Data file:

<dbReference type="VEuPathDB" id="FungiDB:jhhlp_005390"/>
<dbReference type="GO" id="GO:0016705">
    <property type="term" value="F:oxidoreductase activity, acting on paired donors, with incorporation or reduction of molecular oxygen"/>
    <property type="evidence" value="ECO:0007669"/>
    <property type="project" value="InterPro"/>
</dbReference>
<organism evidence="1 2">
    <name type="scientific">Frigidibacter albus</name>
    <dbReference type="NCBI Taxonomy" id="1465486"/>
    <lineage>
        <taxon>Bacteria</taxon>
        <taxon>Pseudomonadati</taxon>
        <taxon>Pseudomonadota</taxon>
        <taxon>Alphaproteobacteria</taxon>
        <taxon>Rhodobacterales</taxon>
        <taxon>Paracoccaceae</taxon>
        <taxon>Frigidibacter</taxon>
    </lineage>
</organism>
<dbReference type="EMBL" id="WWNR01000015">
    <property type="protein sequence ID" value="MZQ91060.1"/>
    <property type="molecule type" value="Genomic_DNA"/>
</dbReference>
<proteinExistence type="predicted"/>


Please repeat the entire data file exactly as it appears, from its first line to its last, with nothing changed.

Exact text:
<dbReference type="VEuPathDB" id="FungiDB:jhhlp_005390"/>
<dbReference type="GO" id="GO:0016705">
    <property type="term" value="F:oxidoreductase activity, acting on paired donors, with incorporation or reduction of molecular oxygen"/>
    <property type="evidence" value="ECO:0007669"/>
    <property type="project" value="InterPro"/>
</dbReference>
<organism evidence="1 2">
    <name type="scientific">Frigidibacter albus</name>
    <dbReference type="NCBI Taxonomy" id="1465486"/>
    <lineage>
        <taxon>Bacteria</taxon>
        <taxon>Pseudomonadati</taxon>
        <taxon>Pseudomonadota</taxon>
        <taxon>Alphaproteobacteria</taxon>
        <taxon>Rhodobacterales</taxon>
        <taxon>Paracoccaceae</taxon>
        <taxon>Frigidibacter</taxon>
    </lineage>
</organism>
<dbReference type="EMBL" id="WWNR01000015">
    <property type="protein sequence ID" value="MZQ91060.1"/>
    <property type="molecule type" value="Genomic_DNA"/>
</dbReference>
<proteinExistence type="predicted"/>